HP Spectre x360 is the best Windows 10 laptop for back-to-school and beyond [Review]
Buying a Windows laptop can be an extremely stressful ordeal. Unlike Apple, whose OS X is limited to just a few models, Windows notebooks are manufactured by many companies, in countless designs. If you shop online or go to a local store, like Best Buy, your head could easily explode from all of the options.
It is for this reason, that you should do your homework -- read reviews, educate yourself on specs and find out which brands are most reliable. If you don't have time for all of that, I can save you the trouble. The HP Spectre x360 is the laptop you want for back-to-school and beyond. OK, now go buy it. Oh, you want to know why I am saying it is the laptop you want? Well then read on to find out more.
Specs (as reviewed)
- Operating system: Windows 10 Home 64
- Processor: Intel Core i7-5500U with Intel HD Graphics 5500 (2.4 GHz, 4 MB cache, 2 cores)
- Graphics: Intel HD Graphics 5500
- Display: 13.3 inch diagonal FHD Radiance Infinity LED-backlit touch screen (1920 x 1080)
- Memory: 8 GB DDR3L SDRAM (1 x 8 GB)
- Hard drive: 256 GB mSATA SSD
- Wireless: Intel 802.11ac (2x2) and Bluetooth 4.0 Combo
- Power supply: 45 W AC power adapter
- Battery: 3-cell, 56 Wh Li-ion polymer
- Ports: 3 USB 3.0; 1 HDMI; 1 Mini DisplayPort; 1 headphone/microphone combo
- Expansion slots: 1 multi-format SD media card reader
- Webcam: HP TrueVision Full HD WVA Webcam (front-facing) with integrated dual digital microphone
- Audio: Bang & Olufsen with 2 speakers
- Color: Natural silver
- Pointing devices: HP Imagepad with multi-touch gesture support
- Keyboard: Full-size island-style backlit
- Dimensions: 12.79 x 8.6 x 0.63 in
- Weight: 3.17 lb
Many Windows laptops are plasticky and creaky, lending to a less than premium experience. The HP Spectre x360 is the opposite -- upon taking it out of the box, you immediately see that it oozes quality and class. The matte aluminum top and bottom are cold to the touch -- appreciated on a hot summer day. The glossy mirrored sides are home to a ton of ports and buttons.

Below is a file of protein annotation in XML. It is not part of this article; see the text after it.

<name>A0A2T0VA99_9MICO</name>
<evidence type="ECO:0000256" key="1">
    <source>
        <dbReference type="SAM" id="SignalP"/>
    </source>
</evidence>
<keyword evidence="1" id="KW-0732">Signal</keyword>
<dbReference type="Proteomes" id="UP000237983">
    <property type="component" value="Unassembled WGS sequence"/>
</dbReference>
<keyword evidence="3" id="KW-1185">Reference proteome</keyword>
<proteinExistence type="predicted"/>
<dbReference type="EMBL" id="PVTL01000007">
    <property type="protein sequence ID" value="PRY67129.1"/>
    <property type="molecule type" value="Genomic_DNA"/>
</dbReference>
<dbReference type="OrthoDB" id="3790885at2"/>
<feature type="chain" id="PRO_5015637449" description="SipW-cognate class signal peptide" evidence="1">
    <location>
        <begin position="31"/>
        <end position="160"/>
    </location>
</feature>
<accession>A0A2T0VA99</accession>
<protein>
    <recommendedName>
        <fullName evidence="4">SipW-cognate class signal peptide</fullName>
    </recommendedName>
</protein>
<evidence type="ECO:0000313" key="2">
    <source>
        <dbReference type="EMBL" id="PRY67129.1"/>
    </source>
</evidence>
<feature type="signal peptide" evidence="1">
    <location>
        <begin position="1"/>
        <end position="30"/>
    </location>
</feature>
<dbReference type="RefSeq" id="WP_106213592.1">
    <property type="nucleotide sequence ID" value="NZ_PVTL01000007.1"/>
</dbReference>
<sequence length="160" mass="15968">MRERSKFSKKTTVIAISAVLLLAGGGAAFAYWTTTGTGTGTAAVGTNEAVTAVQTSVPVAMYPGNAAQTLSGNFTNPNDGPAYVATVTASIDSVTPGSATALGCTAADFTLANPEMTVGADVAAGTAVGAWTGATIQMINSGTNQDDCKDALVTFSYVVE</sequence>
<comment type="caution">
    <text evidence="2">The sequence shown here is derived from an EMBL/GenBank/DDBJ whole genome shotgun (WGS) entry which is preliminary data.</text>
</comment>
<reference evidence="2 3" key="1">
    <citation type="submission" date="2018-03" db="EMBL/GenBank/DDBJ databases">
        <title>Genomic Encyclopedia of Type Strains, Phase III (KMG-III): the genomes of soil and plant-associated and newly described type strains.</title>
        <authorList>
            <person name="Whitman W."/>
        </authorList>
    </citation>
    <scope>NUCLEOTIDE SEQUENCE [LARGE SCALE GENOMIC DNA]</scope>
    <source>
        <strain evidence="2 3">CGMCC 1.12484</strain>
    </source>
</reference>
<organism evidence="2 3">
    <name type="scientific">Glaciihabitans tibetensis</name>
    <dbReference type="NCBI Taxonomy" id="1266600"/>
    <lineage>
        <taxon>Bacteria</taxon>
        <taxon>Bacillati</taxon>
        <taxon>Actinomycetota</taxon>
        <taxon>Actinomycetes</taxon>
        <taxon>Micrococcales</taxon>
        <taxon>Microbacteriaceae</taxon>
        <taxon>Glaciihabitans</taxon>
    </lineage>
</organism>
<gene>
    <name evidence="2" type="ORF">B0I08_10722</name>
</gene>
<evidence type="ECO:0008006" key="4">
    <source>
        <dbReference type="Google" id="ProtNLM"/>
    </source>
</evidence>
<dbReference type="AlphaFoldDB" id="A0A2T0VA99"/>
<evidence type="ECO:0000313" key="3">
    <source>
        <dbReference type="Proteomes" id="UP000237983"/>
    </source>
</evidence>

On the right side, there is a dedicated Windows home button, which is rather unusual -- most laptops do not offer this on the body. Next to that is a volume rocker, which comes in handy while using the HP Spectre x360 in tablet mode. There is also a mini DisplayPort, a full-sized HDMI port, two USB 3.0 ports and a 3.5 mm headset jack.
The left side is home to the all-important power button, useful for -- you guessed it -- booting up the laptop. There is also an SD slot, which is very handy for photographers. There is yet another USB 3.0 port on this side -- appreciated, as sometimes you may have a need to plug something in that is located on either side of the computer. Next to that there is a vent and the power port.
Opening up the laptop, you are presented with a beautiful back-lit keyboard and one of the largest trackpads I've ever seen. The keys match the matte silver color found on the majority of the Spectre x360, and luckily, HP has provided a properly laid out keyboard. All of the keys are where they should be -- there is no learning curve. The back-lighting can be turned on and off with the touch of the button.
The trackpad height is about normal, but it is the width that makes it stand apart. You have plenty of room for your fingers to wander, so you rarely need to worry about reaching the edge. There are no buttons, as the entire trackpad is one large clickable button. I was worried about how the wide nature would affect clicking performance, but I am happy to say it works like a dream; it is consistent. Multi-touch works well too, such as three fingers down to hide all and go to desktop, or three fingers to the right or left to switch between apps.